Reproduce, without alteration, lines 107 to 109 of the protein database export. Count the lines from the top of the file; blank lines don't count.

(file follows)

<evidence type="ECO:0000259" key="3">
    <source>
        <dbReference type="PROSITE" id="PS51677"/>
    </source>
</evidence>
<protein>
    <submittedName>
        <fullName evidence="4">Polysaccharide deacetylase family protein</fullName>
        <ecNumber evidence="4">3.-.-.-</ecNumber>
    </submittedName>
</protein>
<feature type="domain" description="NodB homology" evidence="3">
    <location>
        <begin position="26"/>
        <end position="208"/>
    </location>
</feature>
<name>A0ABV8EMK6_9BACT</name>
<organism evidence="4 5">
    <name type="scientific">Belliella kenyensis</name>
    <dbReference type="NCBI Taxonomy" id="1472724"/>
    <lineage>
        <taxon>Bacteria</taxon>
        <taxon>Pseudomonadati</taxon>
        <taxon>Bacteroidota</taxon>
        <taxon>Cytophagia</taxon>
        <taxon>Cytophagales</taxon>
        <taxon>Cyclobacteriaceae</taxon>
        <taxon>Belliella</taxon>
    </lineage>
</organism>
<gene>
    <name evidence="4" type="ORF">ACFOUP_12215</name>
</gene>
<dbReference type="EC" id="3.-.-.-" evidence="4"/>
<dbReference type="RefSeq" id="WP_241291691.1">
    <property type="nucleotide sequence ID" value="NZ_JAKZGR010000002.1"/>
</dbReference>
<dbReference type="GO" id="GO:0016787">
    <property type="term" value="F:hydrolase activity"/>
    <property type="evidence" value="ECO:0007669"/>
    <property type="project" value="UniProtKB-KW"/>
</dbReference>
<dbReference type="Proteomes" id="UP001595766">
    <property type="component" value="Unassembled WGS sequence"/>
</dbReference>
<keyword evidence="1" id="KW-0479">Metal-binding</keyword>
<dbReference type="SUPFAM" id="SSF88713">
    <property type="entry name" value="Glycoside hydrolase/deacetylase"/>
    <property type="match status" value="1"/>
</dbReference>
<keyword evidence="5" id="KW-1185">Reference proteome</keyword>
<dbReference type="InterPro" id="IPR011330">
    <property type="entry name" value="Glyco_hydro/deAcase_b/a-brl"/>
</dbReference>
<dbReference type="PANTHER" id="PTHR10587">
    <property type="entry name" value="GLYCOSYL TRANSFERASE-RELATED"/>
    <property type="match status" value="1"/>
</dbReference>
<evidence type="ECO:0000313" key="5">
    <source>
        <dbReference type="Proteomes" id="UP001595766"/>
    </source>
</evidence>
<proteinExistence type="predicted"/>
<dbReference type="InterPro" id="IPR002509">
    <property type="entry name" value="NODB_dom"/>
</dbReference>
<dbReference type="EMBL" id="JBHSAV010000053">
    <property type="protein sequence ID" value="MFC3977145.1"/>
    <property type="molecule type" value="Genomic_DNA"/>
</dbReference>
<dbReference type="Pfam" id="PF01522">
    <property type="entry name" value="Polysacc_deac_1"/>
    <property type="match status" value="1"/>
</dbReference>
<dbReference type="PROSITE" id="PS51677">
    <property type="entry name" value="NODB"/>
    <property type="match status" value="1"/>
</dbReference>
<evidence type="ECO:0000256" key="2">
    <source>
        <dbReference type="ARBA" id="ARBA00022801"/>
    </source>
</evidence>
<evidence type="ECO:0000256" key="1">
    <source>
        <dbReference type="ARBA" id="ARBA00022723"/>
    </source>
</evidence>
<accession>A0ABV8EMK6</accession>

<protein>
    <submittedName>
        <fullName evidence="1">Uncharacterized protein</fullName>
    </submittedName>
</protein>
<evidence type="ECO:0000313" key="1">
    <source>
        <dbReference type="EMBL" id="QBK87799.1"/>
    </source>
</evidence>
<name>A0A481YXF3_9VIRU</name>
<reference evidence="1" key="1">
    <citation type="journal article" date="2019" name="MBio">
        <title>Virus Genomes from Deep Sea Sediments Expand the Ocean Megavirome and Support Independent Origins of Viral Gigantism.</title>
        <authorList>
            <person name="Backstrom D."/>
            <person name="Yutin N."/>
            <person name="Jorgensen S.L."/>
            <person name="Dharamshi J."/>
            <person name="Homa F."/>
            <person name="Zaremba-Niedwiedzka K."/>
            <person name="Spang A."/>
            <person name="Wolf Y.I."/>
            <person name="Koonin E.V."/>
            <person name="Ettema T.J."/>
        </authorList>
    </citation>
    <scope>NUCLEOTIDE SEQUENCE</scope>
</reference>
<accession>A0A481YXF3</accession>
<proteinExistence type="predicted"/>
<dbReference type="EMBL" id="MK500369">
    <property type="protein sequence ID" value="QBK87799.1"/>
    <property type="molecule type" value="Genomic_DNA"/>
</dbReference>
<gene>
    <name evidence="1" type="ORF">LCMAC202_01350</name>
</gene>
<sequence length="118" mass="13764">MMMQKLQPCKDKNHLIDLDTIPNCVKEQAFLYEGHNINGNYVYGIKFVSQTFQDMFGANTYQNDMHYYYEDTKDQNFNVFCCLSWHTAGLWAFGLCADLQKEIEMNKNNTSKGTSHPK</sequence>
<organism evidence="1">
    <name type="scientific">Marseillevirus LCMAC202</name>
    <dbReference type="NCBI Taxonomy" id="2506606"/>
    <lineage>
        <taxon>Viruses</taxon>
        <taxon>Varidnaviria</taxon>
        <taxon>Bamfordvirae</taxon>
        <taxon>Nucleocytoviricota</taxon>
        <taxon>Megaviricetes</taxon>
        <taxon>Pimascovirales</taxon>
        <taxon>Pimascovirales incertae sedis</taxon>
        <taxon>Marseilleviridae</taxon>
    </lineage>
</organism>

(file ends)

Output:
            <person name="Backstrom D."/>
            <person name="Yutin N."/>
            <person name="Jorgensen S.L."/>